Have you ever noticed something missing when you do an online search for a book, music or a film you want to check out? Something big? If you're anything like me you've been lucky enough to spend valuable, serendipitous, formative hours in a library. I remember walking to Cleveland Public Library at least weekly in the few years when I lived there as a child, supplementing the supply of books my father secured from thrift shops. I'm pretty sure that's where I got the introduction to atomic theory (Democritus through Rutherford to Bohr and beyond) which cemented a lifelong fascination with science. There was Luton Public Library where I went almost every day of the summer of 1986 when my Mom bought me my first computer (a ZX Spectrum Plus) and I taught myself programming reading all the books and magazines they had on the topic. There was the library of the University of Nigeria, Nsukka where I gorged on African and worldwide literature, history and esoteric religions and philosophies right around the time when I discovered my love for poetry. There have been many, many other libraries dear to me in all the places where I've lived.
And now when I search for a book, multimedia or other such resource, I'm struck by the fact that libraries have become sadly obscure on the Web, which is where my children and their generation discover and learn so much of what I did in the brick institutions. Search for a book and you'll find Amazon, B&N and other bookseller listings, Wikipedia pages, film derivations and fan fiction, but you'll go pages and pages and pages into results before you see any indication that you can stroll into your local public library and borrow it for free.
I've been thrilled to be part of a project, led by my company Zepheira, to work towards rectifying this situation. We've launched Libhub, taking sensible steps towards increasing the prominence of libraries on the Web. There are several things that make this a bit more complicated than it should be (and why this visibility problem is so persistent). Libraries have very rich electronic catalogs, but they are in extraordinarily antiquated and arcane formats and conventions. We've invested a great deal of our specialized data processing expertise to develop an engine which can ingest such library data and convert it into useful web representations, including technologies such as RDFa, Open Graph, Schema.org and the library-focused BIBFRAME which we developed for the US Library of Congress. We're planning to launch this Libhub network this summer.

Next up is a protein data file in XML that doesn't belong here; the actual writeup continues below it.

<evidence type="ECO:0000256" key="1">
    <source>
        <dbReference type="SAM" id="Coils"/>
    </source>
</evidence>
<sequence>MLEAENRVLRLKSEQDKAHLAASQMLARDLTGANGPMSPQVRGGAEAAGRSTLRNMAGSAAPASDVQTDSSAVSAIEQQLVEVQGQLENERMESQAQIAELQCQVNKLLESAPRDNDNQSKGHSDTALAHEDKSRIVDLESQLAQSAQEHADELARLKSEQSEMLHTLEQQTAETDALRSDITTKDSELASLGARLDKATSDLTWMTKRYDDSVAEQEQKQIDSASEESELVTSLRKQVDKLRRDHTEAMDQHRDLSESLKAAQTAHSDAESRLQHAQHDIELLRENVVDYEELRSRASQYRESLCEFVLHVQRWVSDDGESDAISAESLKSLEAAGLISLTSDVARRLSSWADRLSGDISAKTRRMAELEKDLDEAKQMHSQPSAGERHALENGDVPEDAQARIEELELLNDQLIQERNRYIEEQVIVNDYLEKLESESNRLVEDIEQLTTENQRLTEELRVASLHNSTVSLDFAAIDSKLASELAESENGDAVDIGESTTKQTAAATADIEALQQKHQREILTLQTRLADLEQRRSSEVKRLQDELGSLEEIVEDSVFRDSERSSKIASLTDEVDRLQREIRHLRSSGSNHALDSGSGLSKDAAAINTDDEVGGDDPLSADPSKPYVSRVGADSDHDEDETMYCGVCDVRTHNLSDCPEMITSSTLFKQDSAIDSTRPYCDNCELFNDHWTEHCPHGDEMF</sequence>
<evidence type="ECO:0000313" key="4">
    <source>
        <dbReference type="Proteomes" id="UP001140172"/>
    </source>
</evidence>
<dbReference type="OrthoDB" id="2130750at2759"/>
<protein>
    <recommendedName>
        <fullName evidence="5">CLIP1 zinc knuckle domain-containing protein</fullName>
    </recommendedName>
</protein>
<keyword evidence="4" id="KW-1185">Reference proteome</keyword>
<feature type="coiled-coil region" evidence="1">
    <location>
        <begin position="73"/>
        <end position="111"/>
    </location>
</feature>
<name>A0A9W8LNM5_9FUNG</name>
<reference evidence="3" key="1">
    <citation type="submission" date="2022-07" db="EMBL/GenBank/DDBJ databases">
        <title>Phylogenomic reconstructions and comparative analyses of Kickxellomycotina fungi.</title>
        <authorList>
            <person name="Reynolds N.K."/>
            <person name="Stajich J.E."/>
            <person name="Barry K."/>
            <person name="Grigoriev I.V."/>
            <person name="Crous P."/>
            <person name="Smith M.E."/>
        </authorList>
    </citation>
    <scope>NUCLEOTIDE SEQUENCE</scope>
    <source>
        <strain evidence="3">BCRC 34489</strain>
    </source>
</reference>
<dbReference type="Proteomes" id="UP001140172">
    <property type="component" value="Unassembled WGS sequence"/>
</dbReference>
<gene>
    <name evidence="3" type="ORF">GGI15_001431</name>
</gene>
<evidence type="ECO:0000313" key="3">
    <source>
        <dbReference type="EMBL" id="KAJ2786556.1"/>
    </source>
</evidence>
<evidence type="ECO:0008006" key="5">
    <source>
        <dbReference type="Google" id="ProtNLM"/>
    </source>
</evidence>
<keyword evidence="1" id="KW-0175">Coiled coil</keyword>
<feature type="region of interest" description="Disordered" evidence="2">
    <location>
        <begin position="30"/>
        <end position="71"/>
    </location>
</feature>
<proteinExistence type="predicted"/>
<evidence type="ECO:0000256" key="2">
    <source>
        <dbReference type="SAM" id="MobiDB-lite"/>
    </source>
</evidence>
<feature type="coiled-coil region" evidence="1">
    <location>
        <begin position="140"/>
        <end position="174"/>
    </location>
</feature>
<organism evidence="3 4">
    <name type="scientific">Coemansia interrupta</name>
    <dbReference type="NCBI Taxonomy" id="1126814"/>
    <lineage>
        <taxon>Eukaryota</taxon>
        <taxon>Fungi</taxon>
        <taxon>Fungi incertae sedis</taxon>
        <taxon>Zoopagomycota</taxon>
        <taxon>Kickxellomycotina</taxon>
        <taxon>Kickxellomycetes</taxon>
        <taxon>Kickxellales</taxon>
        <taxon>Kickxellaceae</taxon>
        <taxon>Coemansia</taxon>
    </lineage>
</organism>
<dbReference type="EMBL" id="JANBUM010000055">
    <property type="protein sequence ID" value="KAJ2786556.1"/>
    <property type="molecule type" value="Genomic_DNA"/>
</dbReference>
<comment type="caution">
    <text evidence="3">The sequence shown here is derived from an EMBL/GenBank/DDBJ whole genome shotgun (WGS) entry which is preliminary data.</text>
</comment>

We've been fortunate to have some great libraries working with us through this project, led by Denver Public Library, and we're been inspired by the many-chaptered story of Denver's own Molly Brown, best known for surviving the Titanic disaster. We turned a handful of DPL records into a tiny experiment ("the Linkable Molly Brown" as named by my colleague Gloria Gonzalez) as we continue to work on our Libhub engine. If you're curious for a sneak peek, and OK looking at something still packed with librarian/technical minutiae, a good place to start a click-round is with the record of her papers at DPL. Remember, this is just a quick experiment and we have a long road ahead, but one we're more delighted to travel than Dorothy was hers in Oz, starting out arm-in-arm with the redoubtable Molly Brown, and with fond thoughts of libraries swimming our heads. We'll see you along the way.